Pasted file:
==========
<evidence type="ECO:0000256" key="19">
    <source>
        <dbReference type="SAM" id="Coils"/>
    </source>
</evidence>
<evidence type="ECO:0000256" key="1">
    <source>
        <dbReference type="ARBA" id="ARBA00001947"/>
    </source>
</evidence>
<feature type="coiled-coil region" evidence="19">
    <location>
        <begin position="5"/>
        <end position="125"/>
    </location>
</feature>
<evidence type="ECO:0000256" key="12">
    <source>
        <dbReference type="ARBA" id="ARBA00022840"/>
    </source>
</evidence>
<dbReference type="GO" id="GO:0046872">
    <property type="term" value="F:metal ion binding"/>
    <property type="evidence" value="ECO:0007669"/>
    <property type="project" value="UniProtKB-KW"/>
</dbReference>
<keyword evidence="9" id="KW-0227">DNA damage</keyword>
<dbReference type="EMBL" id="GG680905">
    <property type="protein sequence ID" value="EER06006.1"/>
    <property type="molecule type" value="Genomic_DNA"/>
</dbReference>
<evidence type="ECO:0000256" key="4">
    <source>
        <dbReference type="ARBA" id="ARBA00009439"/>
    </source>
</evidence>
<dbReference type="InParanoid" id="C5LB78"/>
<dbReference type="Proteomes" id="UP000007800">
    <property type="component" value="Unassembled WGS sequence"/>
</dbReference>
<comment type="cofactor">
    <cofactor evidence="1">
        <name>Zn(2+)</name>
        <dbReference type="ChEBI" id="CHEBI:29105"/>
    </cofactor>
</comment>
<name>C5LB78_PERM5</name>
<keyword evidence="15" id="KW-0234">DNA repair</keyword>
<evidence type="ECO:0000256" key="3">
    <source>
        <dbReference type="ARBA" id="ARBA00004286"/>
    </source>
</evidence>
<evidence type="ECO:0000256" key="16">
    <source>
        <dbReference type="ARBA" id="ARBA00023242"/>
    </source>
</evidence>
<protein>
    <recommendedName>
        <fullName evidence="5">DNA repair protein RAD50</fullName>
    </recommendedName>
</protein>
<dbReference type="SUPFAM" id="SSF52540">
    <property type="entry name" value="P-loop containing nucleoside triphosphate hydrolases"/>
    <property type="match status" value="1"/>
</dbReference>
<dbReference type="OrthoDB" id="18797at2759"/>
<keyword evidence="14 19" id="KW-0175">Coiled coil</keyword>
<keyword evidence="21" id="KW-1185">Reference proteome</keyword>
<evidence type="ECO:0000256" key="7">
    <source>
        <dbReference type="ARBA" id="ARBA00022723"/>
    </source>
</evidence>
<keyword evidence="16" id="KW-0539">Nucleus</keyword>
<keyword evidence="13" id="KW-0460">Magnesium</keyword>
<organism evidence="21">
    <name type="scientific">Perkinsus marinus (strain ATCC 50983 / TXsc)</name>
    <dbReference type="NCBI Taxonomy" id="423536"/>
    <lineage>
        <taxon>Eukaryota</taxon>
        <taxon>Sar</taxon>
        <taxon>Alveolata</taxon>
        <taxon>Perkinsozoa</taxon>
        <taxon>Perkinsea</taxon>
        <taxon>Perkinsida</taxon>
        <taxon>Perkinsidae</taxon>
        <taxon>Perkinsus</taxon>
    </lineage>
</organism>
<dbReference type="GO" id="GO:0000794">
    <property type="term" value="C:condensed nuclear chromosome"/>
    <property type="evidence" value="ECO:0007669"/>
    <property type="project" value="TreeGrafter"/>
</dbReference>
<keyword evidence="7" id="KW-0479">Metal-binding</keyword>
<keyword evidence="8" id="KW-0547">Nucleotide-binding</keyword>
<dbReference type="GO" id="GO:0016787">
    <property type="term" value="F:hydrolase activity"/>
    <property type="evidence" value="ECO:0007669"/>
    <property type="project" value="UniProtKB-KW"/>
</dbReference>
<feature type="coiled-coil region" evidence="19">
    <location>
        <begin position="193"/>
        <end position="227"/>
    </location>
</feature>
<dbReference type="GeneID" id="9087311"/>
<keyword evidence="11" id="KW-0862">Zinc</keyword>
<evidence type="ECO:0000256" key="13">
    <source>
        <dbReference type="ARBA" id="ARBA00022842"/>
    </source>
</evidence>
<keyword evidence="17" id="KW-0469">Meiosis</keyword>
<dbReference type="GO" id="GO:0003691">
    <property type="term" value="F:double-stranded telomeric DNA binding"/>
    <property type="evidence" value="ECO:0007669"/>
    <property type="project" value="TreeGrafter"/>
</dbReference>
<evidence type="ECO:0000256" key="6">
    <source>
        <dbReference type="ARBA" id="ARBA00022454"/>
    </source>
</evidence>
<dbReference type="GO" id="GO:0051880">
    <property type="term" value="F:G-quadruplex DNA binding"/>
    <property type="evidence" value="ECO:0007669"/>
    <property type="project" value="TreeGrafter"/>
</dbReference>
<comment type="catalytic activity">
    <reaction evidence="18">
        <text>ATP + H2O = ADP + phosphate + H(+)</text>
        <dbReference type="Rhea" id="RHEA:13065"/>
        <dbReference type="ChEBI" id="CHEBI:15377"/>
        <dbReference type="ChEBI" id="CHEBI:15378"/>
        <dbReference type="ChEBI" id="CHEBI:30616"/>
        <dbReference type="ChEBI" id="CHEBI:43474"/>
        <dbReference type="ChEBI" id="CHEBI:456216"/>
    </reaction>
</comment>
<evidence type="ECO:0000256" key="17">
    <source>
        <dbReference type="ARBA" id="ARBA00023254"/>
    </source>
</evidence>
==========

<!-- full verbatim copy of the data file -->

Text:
<evidence type="ECO:0000256" key="19">
    <source>
        <dbReference type="SAM" id="Coils"/>
    </source>
</evidence>
<evidence type="ECO:0000256" key="1">
    <source>
        <dbReference type="ARBA" id="ARBA00001947"/>
    </source>
</evidence>
<feature type="coiled-coil region" evidence="19">
    <location>
        <begin position="5"/>
        <end position="125"/>
    </location>
</feature>
<evidence type="ECO:0000256" key="12">
    <source>
        <dbReference type="ARBA" id="ARBA00022840"/>
    </source>
</evidence>
<dbReference type="GO" id="GO:0046872">
    <property type="term" value="F:metal ion binding"/>
    <property type="evidence" value="ECO:0007669"/>
    <property type="project" value="UniProtKB-KW"/>
</dbReference>
<keyword evidence="9" id="KW-0227">DNA damage</keyword>
<dbReference type="EMBL" id="GG680905">
    <property type="protein sequence ID" value="EER06006.1"/>
    <property type="molecule type" value="Genomic_DNA"/>
</dbReference>
<evidence type="ECO:0000256" key="4">
    <source>
        <dbReference type="ARBA" id="ARBA00009439"/>
    </source>
</evidence>
<dbReference type="InParanoid" id="C5LB78"/>
<dbReference type="Proteomes" id="UP000007800">
    <property type="component" value="Unassembled WGS sequence"/>
</dbReference>
<comment type="cofactor">
    <cofactor evidence="1">
        <name>Zn(2+)</name>
        <dbReference type="ChEBI" id="CHEBI:29105"/>
    </cofactor>
</comment>
<name>C5LB78_PERM5</name>
<keyword evidence="15" id="KW-0234">DNA repair</keyword>
<evidence type="ECO:0000256" key="3">
    <source>
        <dbReference type="ARBA" id="ARBA00004286"/>
    </source>
</evidence>
<evidence type="ECO:0000256" key="16">
    <source>
        <dbReference type="ARBA" id="ARBA00023242"/>
    </source>
</evidence>
<protein>
    <recommendedName>
        <fullName evidence="5">DNA repair protein RAD50</fullName>
    </recommendedName>
</protein>
<dbReference type="SUPFAM" id="SSF52540">
    <property type="entry name" value="P-loop containing nucleoside triphosphate hydrolases"/>
    <property type="match status" value="1"/>
</dbReference>
<dbReference type="OrthoDB" id="18797at2759"/>
<keyword evidence="14 19" id="KW-0175">Coiled coil</keyword>
<keyword evidence="21" id="KW-1185">Reference proteome</keyword>
<evidence type="ECO:0000256" key="7">
    <source>
        <dbReference type="ARBA" id="ARBA00022723"/>
    </source>
</evidence>
<keyword evidence="16" id="KW-0539">Nucleus</keyword>
<keyword evidence="13" id="KW-0460">Magnesium</keyword>
<organism evidence="21">
    <name type="scientific">Perkinsus marinus (strain ATCC 50983 / TXsc)</name>
    <dbReference type="NCBI Taxonomy" id="423536"/>
    <lineage>
        <taxon>Eukaryota</taxon>
        <taxon>Sar</taxon>
        <taxon>Alveolata</taxon>
        <taxon>Perkinsozoa</taxon>
        <taxon>Perkinsea</taxon>
        <taxon>Perkinsida</taxon>
        <taxon>Perkinsidae</taxon>
        <taxon>Perkinsus</taxon>
    </lineage>
</organism>
<dbReference type="GO" id="GO:0000794">
    <property type="term" value="C:condensed nuclear chromosome"/>
    <property type="evidence" value="ECO:0007669"/>
    <property type="project" value="TreeGrafter"/>
</dbReference>
<keyword evidence="7" id="KW-0479">Metal-binding</keyword>
<keyword evidence="8" id="KW-0547">Nucleotide-binding</keyword>
<dbReference type="GO" id="GO:0016787">
    <property type="term" value="F:hydrolase activity"/>
    <property type="evidence" value="ECO:0007669"/>
    <property type="project" value="UniProtKB-KW"/>
</dbReference>
<feature type="coiled-coil region" evidence="19">
    <location>
        <begin position="193"/>
        <end position="227"/>
    </location>
</feature>
<dbReference type="GeneID" id="9087311"/>
<keyword evidence="11" id="KW-0862">Zinc</keyword>
<evidence type="ECO:0000256" key="13">
    <source>
        <dbReference type="ARBA" id="ARBA00022842"/>
    </source>
</evidence>
<keyword evidence="17" id="KW-0469">Meiosis</keyword>
<dbReference type="GO" id="GO:0003691">
    <property type="term" value="F:double-stranded telomeric DNA binding"/>
    <property type="evidence" value="ECO:0007669"/>
    <property type="project" value="TreeGrafter"/>
</dbReference>
<evidence type="ECO:0000256" key="6">
    <source>
        <dbReference type="ARBA" id="ARBA00022454"/>
    </source>
</evidence>
<dbReference type="GO" id="GO:0051880">
    <property type="term" value="F:G-quadruplex DNA binding"/>
    <property type="evidence" value="ECO:0007669"/>
    <property type="project" value="TreeGrafter"/>
</dbReference>
<comment type="catalytic activity">
    <reaction evidence="18">
        <text>ATP + H2O = ADP + phosphate + H(+)</text>
        <dbReference type="Rhea" id="RHEA:13065"/>
        <dbReference type="ChEBI" id="CHEBI:15377"/>
        <dbReference type="ChEBI" id="CHEBI:15378"/>
        <dbReference type="ChEBI" id="CHEBI:30616"/>
        <dbReference type="ChEBI" id="CHEBI:43474"/>
        <dbReference type="ChEBI" id="CHEBI:456216"/>
    </reaction>
</comment>
<evidence type="ECO:0000256" key="17">
    <source>
        <dbReference type="ARBA" id="ARBA00023254"/>
    </source>
</evidence>